To Hell With You!

I discovered that rejections are not altogether a bad thing. They teach a writer to rely on his own judgment and to say in his heart of hearts, “To hell with you!”  Saul Bellow

That quote is from a book titled For Writers Only by Sophy Burnham (Penguin). It’s one of those books I turn to when the muse has locked itself in the bathroom and refuses to come out.

According to Ms. Burnham, back in the eighties, a best-selling author decided to demonstrate how hard it is for a new writer to break into the business. He sent his already-published manuscript to several publishing houses, including his own, and it was rejected every time. I find this both fascinating and appalling. What I get from this is that getting a manuscript published is largely the luck of the draw. Why would a publisher love a manuscript enough one day to publish it, and then hate it enough to reject it? Did a different person grab it from the slush pile? Did the same person read it after having a bad weekend?

Trying to get published or land an agent is sort of like storming a castle in your underwear. The guys in the castle have all the power, and you’re running around in your tightie-whities waving a manuscript and projecting an intimidation factor of zero.

We’ve all heard that an aspiring writer has to have the hide of a rhino to survive the criticism and rejection. True enough. But it seems to me we need more than that, and maybe something that’s better for us as artists.

Look, there are people in this business who make us feel like we don’t know what a good story is. Maybe they want us to feel that way. It takes the power out of our hands and places it in theirs.  I can’t tell you how many interviews I’ve read with agents and publishers who seem hell bent on talking people out of submitting picture book manuscripts. Mind you, they represent and publish picture books. They go on and on about how hard it is to write a good picture book, as if they, and not the author, had done all the toiling and agonizing over just the right words. Don’t tell me how hard it is, sweetheart. I’m the one in the trenches here. I am the writer. You are not.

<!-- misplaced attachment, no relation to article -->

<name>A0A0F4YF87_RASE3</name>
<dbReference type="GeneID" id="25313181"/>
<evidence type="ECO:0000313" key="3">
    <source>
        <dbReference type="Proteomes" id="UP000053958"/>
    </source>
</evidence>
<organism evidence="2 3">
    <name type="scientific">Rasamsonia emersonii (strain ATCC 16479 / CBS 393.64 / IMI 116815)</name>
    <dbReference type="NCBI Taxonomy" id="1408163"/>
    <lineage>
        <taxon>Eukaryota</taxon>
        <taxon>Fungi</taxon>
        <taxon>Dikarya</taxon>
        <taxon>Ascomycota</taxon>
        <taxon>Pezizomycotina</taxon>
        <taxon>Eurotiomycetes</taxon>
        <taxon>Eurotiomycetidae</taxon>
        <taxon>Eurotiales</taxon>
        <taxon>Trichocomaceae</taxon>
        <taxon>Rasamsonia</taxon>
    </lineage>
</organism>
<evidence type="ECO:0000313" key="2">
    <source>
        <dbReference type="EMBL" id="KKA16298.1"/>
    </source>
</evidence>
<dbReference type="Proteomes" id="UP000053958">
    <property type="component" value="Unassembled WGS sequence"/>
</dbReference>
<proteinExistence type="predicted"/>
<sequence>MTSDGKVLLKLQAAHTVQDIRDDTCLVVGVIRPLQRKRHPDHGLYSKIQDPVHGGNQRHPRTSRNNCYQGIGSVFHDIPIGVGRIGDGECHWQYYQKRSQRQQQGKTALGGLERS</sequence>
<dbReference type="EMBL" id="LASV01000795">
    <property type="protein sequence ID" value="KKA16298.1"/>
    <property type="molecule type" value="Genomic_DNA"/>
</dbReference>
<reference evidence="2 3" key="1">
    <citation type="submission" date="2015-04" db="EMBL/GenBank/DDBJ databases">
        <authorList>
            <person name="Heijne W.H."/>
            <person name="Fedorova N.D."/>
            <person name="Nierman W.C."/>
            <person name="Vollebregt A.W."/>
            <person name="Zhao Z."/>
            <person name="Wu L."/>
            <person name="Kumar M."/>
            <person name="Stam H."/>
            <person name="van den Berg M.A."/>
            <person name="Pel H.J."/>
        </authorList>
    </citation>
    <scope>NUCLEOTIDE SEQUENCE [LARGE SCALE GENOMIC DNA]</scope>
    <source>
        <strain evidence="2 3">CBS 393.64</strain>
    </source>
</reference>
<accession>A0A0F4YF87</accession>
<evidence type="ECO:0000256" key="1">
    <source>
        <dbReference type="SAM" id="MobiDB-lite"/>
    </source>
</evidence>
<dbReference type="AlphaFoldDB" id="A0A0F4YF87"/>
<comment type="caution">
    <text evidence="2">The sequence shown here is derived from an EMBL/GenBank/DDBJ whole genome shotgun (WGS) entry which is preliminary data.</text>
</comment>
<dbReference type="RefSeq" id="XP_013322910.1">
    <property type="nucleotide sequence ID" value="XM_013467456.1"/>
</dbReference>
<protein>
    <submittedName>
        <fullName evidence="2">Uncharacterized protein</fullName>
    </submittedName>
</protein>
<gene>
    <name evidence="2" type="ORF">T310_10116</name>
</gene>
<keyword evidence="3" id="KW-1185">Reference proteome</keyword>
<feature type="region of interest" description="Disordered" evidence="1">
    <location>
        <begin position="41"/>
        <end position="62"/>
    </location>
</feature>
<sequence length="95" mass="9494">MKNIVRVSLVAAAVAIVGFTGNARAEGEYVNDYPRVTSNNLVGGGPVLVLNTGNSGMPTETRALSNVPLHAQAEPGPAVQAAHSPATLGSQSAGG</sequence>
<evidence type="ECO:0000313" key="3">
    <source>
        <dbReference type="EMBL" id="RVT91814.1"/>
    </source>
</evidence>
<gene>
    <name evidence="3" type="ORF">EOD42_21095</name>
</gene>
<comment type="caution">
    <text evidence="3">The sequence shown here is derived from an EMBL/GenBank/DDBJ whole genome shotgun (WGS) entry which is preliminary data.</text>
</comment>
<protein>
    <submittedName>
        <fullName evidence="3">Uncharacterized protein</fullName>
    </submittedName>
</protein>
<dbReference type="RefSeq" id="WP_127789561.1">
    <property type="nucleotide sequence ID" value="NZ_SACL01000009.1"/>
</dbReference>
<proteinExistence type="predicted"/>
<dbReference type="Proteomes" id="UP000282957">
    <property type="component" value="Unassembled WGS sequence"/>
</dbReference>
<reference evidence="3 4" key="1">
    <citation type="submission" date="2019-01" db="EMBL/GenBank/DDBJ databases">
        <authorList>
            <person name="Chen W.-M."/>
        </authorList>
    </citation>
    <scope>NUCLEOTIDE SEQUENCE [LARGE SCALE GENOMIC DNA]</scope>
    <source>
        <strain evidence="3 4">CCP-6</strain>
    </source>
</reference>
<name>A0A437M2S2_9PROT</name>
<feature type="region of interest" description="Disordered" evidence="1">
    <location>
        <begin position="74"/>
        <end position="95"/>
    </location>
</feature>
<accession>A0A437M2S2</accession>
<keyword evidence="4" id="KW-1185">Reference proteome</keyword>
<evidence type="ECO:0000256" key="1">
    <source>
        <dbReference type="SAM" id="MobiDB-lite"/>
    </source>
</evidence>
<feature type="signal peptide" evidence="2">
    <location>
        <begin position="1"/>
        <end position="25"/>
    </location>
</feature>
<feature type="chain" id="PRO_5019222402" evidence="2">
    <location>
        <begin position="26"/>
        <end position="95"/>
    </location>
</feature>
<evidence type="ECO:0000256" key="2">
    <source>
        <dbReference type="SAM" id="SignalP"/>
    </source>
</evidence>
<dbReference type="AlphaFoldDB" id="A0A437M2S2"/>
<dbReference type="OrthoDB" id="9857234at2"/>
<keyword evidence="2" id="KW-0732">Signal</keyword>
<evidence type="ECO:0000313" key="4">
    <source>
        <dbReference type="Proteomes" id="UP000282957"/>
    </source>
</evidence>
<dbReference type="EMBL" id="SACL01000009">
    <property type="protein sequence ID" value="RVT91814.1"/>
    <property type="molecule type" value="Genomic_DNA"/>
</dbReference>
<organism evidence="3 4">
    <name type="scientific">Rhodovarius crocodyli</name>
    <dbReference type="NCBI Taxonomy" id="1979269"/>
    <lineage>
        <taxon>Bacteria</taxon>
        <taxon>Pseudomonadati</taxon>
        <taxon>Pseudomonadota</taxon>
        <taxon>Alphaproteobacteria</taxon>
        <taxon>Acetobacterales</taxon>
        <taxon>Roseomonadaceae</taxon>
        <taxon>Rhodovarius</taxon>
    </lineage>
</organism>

A tough hide allows us to stay on our feet while people to take shots at us, which is great. But it’s a defensive posture. At some point, we need to go on the offensive. We need to take the seemingly illogical stance that what we’ve created is great, even in the face of being rejected or ignored. We have to believe in ourselves and our work.

I don’t mean to say we should be unwilling to take an fresh look at a manuscript after it’s been rejected to see if it can be improved. We have to be honest with ourselves and true enough to our craft to make that effort. But there are times when you just know that what you’ve written is terrific and worthy of print, and that the intern going through the slush pile just doesn’t get it. That knowing is the weapon we have to use to storm castle after castle.

Do YOU believe in what you’ve written? Then keep storming those castles and wave that manuscript with all the confidence you know it deserves. The non-writers up on the parapet will try to discourage you out of it. Don’t let them.


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